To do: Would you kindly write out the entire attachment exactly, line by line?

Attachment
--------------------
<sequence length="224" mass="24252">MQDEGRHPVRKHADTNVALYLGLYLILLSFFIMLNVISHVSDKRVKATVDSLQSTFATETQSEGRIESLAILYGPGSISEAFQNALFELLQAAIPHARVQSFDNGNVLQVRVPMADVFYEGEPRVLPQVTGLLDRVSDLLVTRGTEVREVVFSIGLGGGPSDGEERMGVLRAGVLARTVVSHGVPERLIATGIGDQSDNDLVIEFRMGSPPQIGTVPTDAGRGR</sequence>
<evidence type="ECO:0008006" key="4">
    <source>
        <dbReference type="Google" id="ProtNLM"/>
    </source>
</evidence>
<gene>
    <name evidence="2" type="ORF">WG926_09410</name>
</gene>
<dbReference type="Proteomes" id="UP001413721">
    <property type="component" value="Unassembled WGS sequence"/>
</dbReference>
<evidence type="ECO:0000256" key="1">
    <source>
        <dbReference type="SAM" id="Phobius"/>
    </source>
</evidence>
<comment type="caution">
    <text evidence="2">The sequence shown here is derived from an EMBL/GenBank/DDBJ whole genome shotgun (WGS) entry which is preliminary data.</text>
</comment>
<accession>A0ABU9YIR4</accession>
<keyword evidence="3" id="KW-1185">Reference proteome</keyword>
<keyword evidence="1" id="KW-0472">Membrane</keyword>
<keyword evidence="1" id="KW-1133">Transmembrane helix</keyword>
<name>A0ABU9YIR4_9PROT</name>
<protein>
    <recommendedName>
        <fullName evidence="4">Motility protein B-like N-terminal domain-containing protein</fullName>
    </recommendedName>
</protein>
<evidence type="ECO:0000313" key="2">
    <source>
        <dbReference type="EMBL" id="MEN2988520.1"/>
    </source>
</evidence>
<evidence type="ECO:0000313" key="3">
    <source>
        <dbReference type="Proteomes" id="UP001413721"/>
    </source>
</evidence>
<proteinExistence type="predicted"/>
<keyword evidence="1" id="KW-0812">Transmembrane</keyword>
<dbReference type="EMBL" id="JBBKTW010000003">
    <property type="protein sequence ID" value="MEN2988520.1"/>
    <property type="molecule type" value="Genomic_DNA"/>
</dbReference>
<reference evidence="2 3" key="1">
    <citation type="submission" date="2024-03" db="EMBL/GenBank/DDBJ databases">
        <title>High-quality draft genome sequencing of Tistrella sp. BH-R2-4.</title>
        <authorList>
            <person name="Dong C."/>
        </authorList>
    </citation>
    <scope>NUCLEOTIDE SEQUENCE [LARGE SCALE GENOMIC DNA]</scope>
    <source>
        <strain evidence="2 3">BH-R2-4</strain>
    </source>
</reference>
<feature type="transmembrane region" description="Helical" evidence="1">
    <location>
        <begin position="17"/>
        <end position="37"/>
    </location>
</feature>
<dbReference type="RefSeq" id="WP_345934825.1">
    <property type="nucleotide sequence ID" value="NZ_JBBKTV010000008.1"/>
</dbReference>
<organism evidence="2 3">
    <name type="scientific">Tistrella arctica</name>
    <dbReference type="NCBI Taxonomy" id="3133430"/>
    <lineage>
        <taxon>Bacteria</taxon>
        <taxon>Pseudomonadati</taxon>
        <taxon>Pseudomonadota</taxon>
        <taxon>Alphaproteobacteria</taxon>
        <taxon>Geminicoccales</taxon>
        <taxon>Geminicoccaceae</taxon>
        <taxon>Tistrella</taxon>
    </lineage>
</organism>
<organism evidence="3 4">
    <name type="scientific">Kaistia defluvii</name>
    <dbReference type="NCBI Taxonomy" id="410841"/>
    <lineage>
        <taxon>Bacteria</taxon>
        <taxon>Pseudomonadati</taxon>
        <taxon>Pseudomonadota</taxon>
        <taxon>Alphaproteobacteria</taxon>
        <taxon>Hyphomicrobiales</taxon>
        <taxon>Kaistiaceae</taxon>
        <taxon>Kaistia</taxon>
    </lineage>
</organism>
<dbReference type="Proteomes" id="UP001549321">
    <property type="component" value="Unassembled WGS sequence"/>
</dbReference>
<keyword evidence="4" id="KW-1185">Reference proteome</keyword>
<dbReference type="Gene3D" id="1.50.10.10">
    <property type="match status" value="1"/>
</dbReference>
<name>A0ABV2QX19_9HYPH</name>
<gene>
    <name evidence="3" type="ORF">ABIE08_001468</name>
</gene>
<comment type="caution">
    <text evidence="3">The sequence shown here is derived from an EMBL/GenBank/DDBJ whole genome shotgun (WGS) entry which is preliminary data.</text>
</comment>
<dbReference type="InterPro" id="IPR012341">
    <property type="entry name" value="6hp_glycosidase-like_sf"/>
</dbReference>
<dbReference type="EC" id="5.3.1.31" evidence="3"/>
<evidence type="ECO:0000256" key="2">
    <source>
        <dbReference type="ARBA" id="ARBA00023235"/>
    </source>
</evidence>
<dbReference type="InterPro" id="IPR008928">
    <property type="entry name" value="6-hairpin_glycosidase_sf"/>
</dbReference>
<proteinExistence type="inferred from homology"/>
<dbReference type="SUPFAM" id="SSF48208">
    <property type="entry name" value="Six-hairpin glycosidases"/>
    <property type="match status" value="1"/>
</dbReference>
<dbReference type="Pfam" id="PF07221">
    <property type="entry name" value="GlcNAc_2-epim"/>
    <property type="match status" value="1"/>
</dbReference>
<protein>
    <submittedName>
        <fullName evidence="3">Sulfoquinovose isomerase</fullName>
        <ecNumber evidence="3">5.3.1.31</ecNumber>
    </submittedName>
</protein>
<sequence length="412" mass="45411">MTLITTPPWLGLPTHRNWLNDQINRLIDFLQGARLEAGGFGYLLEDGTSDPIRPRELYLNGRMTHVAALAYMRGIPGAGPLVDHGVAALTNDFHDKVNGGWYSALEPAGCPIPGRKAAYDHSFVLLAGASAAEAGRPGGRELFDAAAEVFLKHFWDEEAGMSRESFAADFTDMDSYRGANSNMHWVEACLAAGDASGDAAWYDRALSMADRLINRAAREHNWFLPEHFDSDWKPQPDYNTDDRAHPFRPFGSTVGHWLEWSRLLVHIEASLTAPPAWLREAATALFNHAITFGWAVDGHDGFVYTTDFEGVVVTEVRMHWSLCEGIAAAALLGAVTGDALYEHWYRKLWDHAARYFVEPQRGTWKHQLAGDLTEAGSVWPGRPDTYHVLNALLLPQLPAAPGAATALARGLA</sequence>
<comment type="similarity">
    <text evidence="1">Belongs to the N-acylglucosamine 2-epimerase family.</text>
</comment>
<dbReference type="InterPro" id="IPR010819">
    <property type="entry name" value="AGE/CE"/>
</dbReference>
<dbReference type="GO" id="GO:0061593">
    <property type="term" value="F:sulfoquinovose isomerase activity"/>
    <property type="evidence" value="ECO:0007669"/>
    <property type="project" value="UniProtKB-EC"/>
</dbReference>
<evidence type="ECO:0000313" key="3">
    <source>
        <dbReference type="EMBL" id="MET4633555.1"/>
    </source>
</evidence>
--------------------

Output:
<sequence length="224" mass="24252">MQDEGRHPVRKHADTNVALYLGLYLILLSFFIMLNVISHVSDKRVKATVDSLQSTFATETQSEGRIESLAILYGPGSISEAFQNALFELLQAAIPHARVQSFDNGNVLQVRVPMADVFYEGEPRVLPQVTGLLDRVSDLLVTRGTEVREVVFSIGLGGGPSDGEERMGVLRAGVLARTVVSHGVPERLIATGIGDQSDNDLVIEFRMGSPPQIGTVPTDAGRGR</sequence>
<evidence type="ECO:0008006" key="4">
    <source>
        <dbReference type="Google" id="ProtNLM"/>
    </source>
</evidence>
<gene>
    <name evidence="2" type="ORF">WG926_09410</name>
</gene>
<dbReference type="Proteomes" id="UP001413721">
    <property type="component" value="Unassembled WGS sequence"/>
</dbReference>
<evidence type="ECO:0000256" key="1">
    <source>
        <dbReference type="SAM" id="Phobius"/>
    </source>
</evidence>
<comment type="caution">
    <text evidence="2">The sequence shown here is derived from an EMBL/GenBank/DDBJ whole genome shotgun (WGS) entry which is preliminary data.</text>
</comment>
<accession>A0ABU9YIR4</accession>
<keyword evidence="3" id="KW-1185">Reference proteome</keyword>
<keyword evidence="1" id="KW-0472">Membrane</keyword>
<keyword evidence="1" id="KW-1133">Transmembrane helix</keyword>
<name>A0ABU9YIR4_9PROT</name>
<protein>
    <recommendedName>
        <fullName evidence="4">Motility protein B-like N-terminal domain-containing protein</fullName>
    </recommendedName>
</protein>
<evidence type="ECO:0000313" key="2">
    <source>
        <dbReference type="EMBL" id="MEN2988520.1"/>
    </source>
</evidence>
<evidence type="ECO:0000313" key="3">
    <source>
        <dbReference type="Proteomes" id="UP001413721"/>
    </source>
</evidence>
<proteinExistence type="predicted"/>
<keyword evidence="1" id="KW-0812">Transmembrane</keyword>
<dbReference type="EMBL" id="JBBKTW010000003">
    <property type="protein sequence ID" value="MEN2988520.1"/>
    <property type="molecule type" value="Genomic_DNA"/>
</dbReference>
<reference evidence="2 3" key="1">
    <citation type="submission" date="2024-03" db="EMBL/GenBank/DDBJ databases">
        <title>High-quality draft genome sequencing of Tistrella sp. BH-R2-4.</title>
        <authorList>
            <person name="Dong C."/>
        </authorList>
    </citation>
    <scope>NUCLEOTIDE SEQUENCE [LARGE SCALE GENOMIC DNA]</scope>
    <source>
        <strain evidence="2 3">BH-R2-4</strain>
    </source>
</reference>
<feature type="transmembrane region" description="Helical" evidence="1">
    <location>
        <begin position="17"/>
        <end position="37"/>
    </location>
</feature>
<dbReference type="RefSeq" id="WP_345934825.1">
    <property type="nucleotide sequence ID" value="NZ_JBBKTV010000008.1"/>
</dbReference>
<organism evidence="2 3">
    <name type="scientific">Tistrella arctica</name>
    <dbReference type="NCBI Taxonomy" id="3133430"/>
    <lineage>
        <taxon>Bacteria</taxon>
        <taxon>Pseudomonadati</taxon>
        <taxon>Pseudomonadota</taxon>
        <taxon>Alphaproteobacteria</taxon>
        <taxon>Geminicoccales</taxon>
        <taxon>Geminicoccaceae</taxon>
        <taxon>Tistrella</taxon>
    </lineage>
</organism>
<organism evidence="3 4">
    <name type="scientific">Kaistia defluvii</name>
    <dbReference type="NCBI Taxonomy" id="410841"/>
    <lineage>
        <taxon>Bacteria</taxon>
        <taxon>Pseudomonadati</taxon>
        <taxon>Pseudomonadota</taxon>
        <taxon>Alphaproteobacteria</taxon>
        <taxon>Hyphomicrobiales</taxon>
        <taxon>Kaistiaceae</taxon>
        <taxon>Kaistia</taxon>
    </lineage>
</organism>
<dbReference type="Proteomes" id="UP001549321">
    <property type="component" value="Unassembled WGS sequence"/>
</dbReference>
<keyword evidence="4" id="KW-1185">Reference proteome</keyword>
<dbReference type="Gene3D" id="1.50.10.10">
    <property type="match status" value="1"/>
</dbReference>
<name>A0ABV2QX19_9HYPH</name>
<gene>
    <name evidence="3" type="ORF">ABIE08_001468</name>
</gene>
<comment type="caution">
    <text evidence="3">The sequence shown here is derived from an EMBL/GenBank/DDBJ whole genome shotgun (WGS) entry which is preliminary data.</text>
</comment>
<dbReference type="InterPro" id="IPR012341">
    <property type="entry name" value="6hp_glycosidase-like_sf"/>
</dbReference>
<dbReference type="EC" id="5.3.1.31" evidence="3"/>
<evidence type="ECO:0000256" key="2">
    <source>
        <dbReference type="ARBA" id="ARBA00023235"/>
    </source>
</evidence>
<dbReference type="InterPro" id="IPR008928">
    <property type="entry name" value="6-hairpin_glycosidase_sf"/>
</dbReference>
<proteinExistence type="inferred from homology"/>
<dbReference type="SUPFAM" id="SSF48208">
    <property type="entry name" value="Six-hairpin glycosidases"/>
    <property type="match status" value="1"/>
</dbReference>
<dbReference type="Pfam" id="PF07221">
    <property type="entry name" value="GlcNAc_2-epim"/>
    <property type="match status" value="1"/>
</dbReference>
<protein>
    <submittedName>
        <fullName evidence="3">Sulfoquinovose isomerase</fullName>
        <ecNumber evidence="3">5.3.1.31</ecNumber>
    </submittedName>
</protein>
<sequence length="412" mass="45411">MTLITTPPWLGLPTHRNWLNDQINRLIDFLQGARLEAGGFGYLLEDGTSDPIRPRELYLNGRMTHVAALAYMRGIPGAGPLVDHGVAALTNDFHDKVNGGWYSALEPAGCPIPGRKAAYDHSFVLLAGASAAEAGRPGGRELFDAAAEVFLKHFWDEEAGMSRESFAADFTDMDSYRGANSNMHWVEACLAAGDASGDAAWYDRALSMADRLINRAAREHNWFLPEHFDSDWKPQPDYNTDDRAHPFRPFGSTVGHWLEWSRLLVHIEASLTAPPAWLREAATALFNHAITFGWAVDGHDGFVYTTDFEGVVVTEVRMHWSLCEGIAAAALLGAVTGDALYEHWYRKLWDHAARYFVEPQRGTWKHQLAGDLTEAGSVWPGRPDTYHVLNALLLPQLPAAPGAATALARGLA</sequence>
<comment type="similarity">
    <text evidence="1">Belongs to the N-acylglucosamine 2-epimerase family.</text>
</comment>
<dbReference type="InterPro" id="IPR010819">
    <property type="entry name" value="AGE/CE"/>
</dbReference>
<dbReference type="GO" id="GO:0061593">
    <property type="term" value="F:sulfoquinovose isomerase activity"/>
    <property type="evidence" value="ECO:0007669"/>
    <property type="project" value="UniProtKB-EC"/>
</dbReference>
<evidence type="ECO:0000313" key="3">
    <source>
        <dbReference type="EMBL" id="MET4633555.1"/>
    </source>
</evidence>